Hamas is an organization that employs ruthless terror and believes in an armed struggle whose declared aim is the destruction of Israel. Israel does not and cannot have a dialogue or any exchanges with such a group. Yes, you make peace with your enemies, but with enemies desiring peace, and Hamas is not that. This Israeli position is both justified and rational, and if we act wisely, we can rally broad international support behind it.
But there's a long way between such a position and the government's sweeping and irrational response to the reconciliation between Fatah and Hamas. The prime minister's dramatic announcement to the nation less than two hours after the first news of the signing of the rapprochement deal was out of place and reflected a lack of composure, an inability to withstand pressure, and a lack of judgment. The agreement with Hamas, despite its seriousness, cannot serve as an excuse for cutting off all ties with all Palestinian decision-makers.
Israel can demand that the world not talk to Hamas and the members of the Palestinian government representing Hamas, but it cannot demand that there be no communication with those who talk to Hamas, or even those who sign agreements with it. Even after the reconciliation agreement, if it is ever implemented, Palestinian President Mahmoud Abbas is not Hamas.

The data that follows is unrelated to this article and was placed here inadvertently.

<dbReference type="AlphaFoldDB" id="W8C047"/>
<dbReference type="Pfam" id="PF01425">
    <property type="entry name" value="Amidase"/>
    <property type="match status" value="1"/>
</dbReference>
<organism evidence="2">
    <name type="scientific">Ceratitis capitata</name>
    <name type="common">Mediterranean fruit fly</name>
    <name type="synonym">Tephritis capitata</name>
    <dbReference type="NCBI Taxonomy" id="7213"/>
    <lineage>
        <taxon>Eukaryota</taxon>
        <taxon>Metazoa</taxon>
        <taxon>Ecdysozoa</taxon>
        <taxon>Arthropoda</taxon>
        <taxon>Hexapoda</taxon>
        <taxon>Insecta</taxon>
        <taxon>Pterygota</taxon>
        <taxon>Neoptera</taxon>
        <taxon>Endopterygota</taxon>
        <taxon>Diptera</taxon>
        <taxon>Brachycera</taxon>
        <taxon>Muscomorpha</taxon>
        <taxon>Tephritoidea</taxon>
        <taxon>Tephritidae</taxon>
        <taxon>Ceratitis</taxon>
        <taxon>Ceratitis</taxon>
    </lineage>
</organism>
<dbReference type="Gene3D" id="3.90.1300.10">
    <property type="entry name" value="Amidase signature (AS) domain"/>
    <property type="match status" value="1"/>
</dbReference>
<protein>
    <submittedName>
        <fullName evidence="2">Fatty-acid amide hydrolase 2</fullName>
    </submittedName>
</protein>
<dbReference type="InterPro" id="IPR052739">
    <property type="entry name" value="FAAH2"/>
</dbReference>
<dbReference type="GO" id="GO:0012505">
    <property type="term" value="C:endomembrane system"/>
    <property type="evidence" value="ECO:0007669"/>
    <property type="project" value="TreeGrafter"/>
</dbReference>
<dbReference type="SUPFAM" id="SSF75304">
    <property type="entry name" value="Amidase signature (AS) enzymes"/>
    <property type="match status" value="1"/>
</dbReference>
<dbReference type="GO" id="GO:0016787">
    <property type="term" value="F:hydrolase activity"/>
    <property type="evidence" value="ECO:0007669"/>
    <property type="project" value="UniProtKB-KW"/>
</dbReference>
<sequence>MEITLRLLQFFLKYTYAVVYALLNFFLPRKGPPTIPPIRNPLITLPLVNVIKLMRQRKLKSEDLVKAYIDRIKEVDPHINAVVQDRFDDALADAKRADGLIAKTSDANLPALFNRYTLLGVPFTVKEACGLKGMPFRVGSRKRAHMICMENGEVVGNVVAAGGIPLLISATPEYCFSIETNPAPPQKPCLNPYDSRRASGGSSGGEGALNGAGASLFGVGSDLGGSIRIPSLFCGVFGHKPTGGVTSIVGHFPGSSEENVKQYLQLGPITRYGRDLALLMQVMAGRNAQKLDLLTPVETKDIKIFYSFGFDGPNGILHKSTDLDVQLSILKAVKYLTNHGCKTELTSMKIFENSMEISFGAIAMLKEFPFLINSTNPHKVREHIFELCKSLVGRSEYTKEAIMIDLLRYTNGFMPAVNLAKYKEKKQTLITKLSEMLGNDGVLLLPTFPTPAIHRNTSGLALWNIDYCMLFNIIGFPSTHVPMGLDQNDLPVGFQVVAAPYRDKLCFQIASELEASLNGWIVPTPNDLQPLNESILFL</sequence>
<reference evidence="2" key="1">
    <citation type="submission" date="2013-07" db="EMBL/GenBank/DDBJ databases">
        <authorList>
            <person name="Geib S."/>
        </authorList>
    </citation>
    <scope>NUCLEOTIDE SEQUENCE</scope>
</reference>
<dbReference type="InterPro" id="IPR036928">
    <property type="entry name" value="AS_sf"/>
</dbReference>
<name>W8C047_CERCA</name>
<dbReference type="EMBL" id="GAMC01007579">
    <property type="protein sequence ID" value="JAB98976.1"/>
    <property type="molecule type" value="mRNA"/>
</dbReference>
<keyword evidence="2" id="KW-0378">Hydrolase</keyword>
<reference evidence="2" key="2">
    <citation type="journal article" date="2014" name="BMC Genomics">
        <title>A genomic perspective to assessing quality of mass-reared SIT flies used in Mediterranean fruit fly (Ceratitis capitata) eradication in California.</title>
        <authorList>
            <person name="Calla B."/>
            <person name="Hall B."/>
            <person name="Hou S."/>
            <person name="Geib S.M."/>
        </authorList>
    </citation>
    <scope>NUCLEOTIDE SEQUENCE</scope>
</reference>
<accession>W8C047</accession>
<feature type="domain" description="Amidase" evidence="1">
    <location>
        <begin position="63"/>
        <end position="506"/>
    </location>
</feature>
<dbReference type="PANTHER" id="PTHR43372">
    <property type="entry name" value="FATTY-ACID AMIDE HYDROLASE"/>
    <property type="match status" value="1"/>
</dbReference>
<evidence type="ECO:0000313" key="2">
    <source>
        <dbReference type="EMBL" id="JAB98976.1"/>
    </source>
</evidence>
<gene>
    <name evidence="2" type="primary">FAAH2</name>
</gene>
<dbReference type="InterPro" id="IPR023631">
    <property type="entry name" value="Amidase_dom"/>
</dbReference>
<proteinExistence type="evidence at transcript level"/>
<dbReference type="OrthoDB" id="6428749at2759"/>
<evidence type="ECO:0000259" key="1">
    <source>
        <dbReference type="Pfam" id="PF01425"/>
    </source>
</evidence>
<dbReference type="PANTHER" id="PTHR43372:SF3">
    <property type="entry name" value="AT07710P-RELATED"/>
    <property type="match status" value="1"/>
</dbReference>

Abbas recognizes Israel, is committed to the agreements signed with it, and reiterated upon the signing of the reconciliation deal his wish to reach a peace accord with Israel, even if some of the conditions are unacceptable to him. Abbas rejects terrorism, has close security coordination with the Israel Defense Forces and the Shin Bet security service, and declares that even if all Palestinian efforts fail, he strongly opposes a violent intifada. We are allowed to express reservations about the reconciliation agreement with a terrorist organization and to criticize it, but adopting a policy of sweeping refusal to talk with any Palestinian authority would be a serious error.
Does Prime Minister Benjamin Netanyahu really want to take Israel 20 years back to a period when it did not talk at all with the Palestinians? In the past, Israel distinguished between Ismail Haniyeh's government, which it boycotted, and Abbas and the Palestine Liberation Organization, with whom it conducted a dialogue. Netanyahu's demand of Abbas to choose between Hamas and Israel cannot stand and will lead Israel to a dead end and a diplomatic defeat.
On the right there have already been shouts of joy - there is no partner, there is no one to talk to, we can now embark on a new construction boom in the settlements. Ministers have proposed the annexation of Judea and Samaria, something even Menachem Begin and Yitzhak Shamir did not do. Coalition whip Zeev Elkin even told the nation that the idea of a Palestinian state is buried. But this is silly talk, and it's hard to imagine that the prime minister believes that anyone around the world will buy any of this.
The reconciliation agreement did not erase the need for an Israeli diplomatic initiative but made it stronger; it brings home the urgency of adopting such an initiative. The prime minister needs to act rationally and responsibly. Israel needs a well-prepared combination of adamant opposition to Hamas and a practical diplomatic initiative that is both courageous and credible. Only then will it be able to win its difficult diplomatic struggle.
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